Brexit: No need to panic, says Arlene Foster after landmark UK vote to quit the EU
People should not panic over the United Kingdom's decision to quit the European Union, First Minister Arlene Foster has insisted.
Despite calls for a second Scottish independence referendum - potentially leading to the break-up of the UK - the DUP leader said she was convinced the vote provides the opportunity to build an even stronger Union.
And she rejected claims that the victory for Brexit injects uncertainty into a raft of areas - the economy and agriculture among them - for an indefinite period ahead. Nonetheless Scottish First Minister Nicola Sturgeon signalled a second referendum could take place in Scotland in the next two-and-a-half years - the likely period for negotiations over the UK's exit.
Ms Sturgeon argued it was "democratically unacceptable" for Scotland to be taken out of the EU against its will and pointed out that Northern Ireland had also voted to remain. "The UK-wide vote to leave the EU is one that I deeply regret," she said.
Mrs Foster, however, sought to provide reassurance after a majority of people here voted to stay part of the EU, stressing she was absolutely certain the constitutional position of Northern Ireland had not been undermined and called for a "period of calmness".
"The democratic decision of the people of the United Kingdom marks a new and fresh beginning for our country and I believe offers us the opportunity to build a new, hopeful, and more democratic nation," she said.
Like most MLAs the First Minister usually spends most Fridays in her constituency, but the overnight events across the country brought her to Stormont Castle.
And her Press conference was delayed by 40 minutes as she fielded a phone call from David Cameron, who only three hours earlier had announced he would stand down as Prime Minister in a few months.
Praising Mr Cameron, even though he was on the opposite side of the referendum campaign, she welcomed assurances that all the devolved regions will have a role in the forthcoming negotiations to de-couple the UK from the European structures.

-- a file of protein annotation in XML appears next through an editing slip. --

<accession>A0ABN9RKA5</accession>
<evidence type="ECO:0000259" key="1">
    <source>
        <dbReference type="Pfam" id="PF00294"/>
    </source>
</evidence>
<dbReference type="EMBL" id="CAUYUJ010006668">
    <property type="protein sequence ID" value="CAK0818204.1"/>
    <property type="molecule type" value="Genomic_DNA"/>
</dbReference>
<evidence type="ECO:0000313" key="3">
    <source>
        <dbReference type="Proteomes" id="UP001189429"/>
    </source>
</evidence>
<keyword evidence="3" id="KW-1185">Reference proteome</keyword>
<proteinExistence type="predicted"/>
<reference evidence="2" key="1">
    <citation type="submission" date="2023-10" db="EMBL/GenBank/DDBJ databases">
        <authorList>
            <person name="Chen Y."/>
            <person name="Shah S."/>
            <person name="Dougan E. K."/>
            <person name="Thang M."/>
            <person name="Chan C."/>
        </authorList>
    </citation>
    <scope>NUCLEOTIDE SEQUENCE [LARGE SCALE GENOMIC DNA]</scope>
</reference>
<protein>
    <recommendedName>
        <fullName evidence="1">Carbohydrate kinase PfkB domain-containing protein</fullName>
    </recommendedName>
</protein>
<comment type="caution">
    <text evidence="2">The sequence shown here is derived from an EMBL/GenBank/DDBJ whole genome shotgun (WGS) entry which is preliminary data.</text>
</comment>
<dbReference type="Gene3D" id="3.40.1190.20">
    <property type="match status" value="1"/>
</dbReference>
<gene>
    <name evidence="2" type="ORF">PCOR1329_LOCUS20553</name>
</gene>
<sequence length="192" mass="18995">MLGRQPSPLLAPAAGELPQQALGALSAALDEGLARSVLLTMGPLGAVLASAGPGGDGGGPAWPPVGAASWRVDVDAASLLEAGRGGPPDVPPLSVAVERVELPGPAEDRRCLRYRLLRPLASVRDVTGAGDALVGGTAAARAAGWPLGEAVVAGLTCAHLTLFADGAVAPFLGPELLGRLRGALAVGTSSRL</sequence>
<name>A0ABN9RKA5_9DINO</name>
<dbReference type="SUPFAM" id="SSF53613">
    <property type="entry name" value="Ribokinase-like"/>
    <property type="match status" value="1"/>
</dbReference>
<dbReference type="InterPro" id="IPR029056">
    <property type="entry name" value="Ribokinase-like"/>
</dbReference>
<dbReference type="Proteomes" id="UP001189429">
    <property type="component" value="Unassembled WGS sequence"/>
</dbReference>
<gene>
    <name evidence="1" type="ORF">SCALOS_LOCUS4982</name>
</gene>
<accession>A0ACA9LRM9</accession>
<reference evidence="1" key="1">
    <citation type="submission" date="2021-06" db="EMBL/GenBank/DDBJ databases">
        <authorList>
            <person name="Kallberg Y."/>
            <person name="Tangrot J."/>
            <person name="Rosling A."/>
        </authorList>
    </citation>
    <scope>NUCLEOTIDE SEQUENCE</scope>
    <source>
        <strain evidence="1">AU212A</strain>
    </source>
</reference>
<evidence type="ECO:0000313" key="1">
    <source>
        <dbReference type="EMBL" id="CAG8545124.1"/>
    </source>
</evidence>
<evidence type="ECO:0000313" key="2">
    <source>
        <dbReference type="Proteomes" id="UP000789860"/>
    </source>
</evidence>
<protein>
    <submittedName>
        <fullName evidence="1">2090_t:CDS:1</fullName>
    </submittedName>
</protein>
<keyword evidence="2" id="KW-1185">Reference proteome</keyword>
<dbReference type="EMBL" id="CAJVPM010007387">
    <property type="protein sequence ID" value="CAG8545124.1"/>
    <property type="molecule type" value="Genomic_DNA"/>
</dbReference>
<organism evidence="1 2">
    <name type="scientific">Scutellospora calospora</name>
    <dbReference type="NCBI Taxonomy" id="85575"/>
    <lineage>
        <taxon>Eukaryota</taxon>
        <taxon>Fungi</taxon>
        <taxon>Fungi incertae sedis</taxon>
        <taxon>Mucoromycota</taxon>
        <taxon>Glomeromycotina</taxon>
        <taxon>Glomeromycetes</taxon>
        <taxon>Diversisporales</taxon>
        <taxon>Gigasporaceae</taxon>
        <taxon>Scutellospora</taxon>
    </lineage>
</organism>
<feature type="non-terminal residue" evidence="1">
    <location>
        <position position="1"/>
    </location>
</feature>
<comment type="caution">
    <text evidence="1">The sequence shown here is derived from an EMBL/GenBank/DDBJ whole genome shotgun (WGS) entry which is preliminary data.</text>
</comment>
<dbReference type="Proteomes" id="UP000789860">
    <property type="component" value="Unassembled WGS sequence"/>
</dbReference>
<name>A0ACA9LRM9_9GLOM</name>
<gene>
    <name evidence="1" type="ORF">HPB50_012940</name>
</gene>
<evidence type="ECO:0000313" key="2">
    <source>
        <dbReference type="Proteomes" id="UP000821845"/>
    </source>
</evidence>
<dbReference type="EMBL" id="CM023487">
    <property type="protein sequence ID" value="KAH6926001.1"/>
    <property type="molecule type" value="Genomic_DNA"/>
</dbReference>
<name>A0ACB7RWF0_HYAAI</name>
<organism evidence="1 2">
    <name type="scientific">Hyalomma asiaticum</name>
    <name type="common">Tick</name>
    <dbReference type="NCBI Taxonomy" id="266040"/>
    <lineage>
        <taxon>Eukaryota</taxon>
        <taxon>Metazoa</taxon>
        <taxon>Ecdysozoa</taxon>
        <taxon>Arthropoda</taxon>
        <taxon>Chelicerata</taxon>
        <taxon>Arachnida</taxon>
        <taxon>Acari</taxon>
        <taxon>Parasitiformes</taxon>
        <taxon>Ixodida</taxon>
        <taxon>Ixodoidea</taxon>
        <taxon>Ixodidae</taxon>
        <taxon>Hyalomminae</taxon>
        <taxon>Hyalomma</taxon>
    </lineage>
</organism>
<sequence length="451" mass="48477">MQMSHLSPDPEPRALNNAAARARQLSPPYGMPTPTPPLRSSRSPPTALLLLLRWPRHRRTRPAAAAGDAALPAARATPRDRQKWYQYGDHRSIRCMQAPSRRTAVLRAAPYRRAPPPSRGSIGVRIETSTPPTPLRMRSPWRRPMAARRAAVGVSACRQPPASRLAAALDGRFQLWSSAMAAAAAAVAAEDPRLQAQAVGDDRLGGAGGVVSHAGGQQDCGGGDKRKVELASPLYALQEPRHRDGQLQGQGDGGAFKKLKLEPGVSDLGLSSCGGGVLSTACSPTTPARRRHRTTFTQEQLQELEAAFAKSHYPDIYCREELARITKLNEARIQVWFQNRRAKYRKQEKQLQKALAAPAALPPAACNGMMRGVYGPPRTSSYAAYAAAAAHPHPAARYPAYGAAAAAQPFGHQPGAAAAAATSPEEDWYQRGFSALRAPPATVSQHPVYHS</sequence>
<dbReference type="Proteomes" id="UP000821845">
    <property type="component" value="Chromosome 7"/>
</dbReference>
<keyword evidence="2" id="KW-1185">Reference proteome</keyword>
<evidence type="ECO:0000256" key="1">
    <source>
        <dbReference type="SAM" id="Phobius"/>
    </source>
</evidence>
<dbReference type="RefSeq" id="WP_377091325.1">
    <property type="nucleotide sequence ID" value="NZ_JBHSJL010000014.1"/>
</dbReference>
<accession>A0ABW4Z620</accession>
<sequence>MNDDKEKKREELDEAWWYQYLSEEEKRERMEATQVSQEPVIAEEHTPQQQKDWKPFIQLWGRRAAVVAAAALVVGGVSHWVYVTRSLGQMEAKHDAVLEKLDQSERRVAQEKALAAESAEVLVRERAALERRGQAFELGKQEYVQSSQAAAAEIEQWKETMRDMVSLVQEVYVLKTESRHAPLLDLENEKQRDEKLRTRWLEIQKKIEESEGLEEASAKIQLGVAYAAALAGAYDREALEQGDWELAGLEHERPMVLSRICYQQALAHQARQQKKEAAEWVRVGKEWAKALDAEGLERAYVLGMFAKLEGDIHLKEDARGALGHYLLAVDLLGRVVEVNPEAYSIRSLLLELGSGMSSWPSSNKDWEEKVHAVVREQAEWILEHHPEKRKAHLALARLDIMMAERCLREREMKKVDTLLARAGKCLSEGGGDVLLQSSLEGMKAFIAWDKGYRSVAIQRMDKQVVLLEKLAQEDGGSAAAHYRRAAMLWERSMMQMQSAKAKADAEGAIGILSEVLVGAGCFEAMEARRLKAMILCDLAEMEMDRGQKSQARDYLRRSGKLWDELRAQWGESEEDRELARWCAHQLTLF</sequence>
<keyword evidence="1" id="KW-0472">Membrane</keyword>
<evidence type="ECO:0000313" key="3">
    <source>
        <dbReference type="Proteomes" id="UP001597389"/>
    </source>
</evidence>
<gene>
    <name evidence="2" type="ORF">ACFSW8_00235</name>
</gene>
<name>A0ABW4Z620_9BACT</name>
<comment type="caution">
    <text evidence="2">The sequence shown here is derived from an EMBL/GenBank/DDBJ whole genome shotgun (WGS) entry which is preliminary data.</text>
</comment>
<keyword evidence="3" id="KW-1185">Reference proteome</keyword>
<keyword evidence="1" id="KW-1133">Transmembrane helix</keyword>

Revealing she had also spoken to Secretary of State Theresa Villiers, the First Minister added: "Regardless of how we all have voted it is now important that we work together to build on the potential that this historic opportunity provides."
Her response was in sharp contrast to Sinn Fein, the other main party in the Executive. Its president, Gerry Adams, said: "There are real worries this will have an adverse impact on the two economies on this island.
"We could well see the reintroduction of border security controls between the north and south as well as the reintroduction of customs controls.
"The referendum will also adversely impact on equality issues, including equal pay, workers' rights laws and anti-discrimination legislation. It will also reinforce the existing two-tier Europe."
Other parties voiced fears over yesterday's outcome. Ulster Unionist leader Mike Nesbitt said: "There is no evidence that the Executive has been planning for this outcome.
"They need to move very quickly to reassure the public that there is a plan, because the full implications for Northern Ireland may not be clear for up to two years."
SDLP leader Colum Eastwood said: "Yesterday Northern Ireland voted to remain as part of the European Union. Ireland's rightful place is at the heart of Europe. That was true yesterday, it remains true today."
Green Party leader Steven Agnew said Mr Cameron had to resign because "he can't represent a country that voted to leave" and asked: "Can Arlene represent Northern Ireland when it voted Remain?"
But TUV leader Jim Allister commented: "The people, the ordinary people, of this great nation took back control, breaking the destructive shackles of the EU and setting our nation on the path to liberty and prosperity."
DUP Enterprise Minister Simon Hamilton said there was a need for a "period of calmness".
And Agriculture and Environment Minister Michelle McIlveen of the DUP said there had been risks associated with staying in the EU and it was now up to the Executive to defend the interests of farmers and fishermen and others.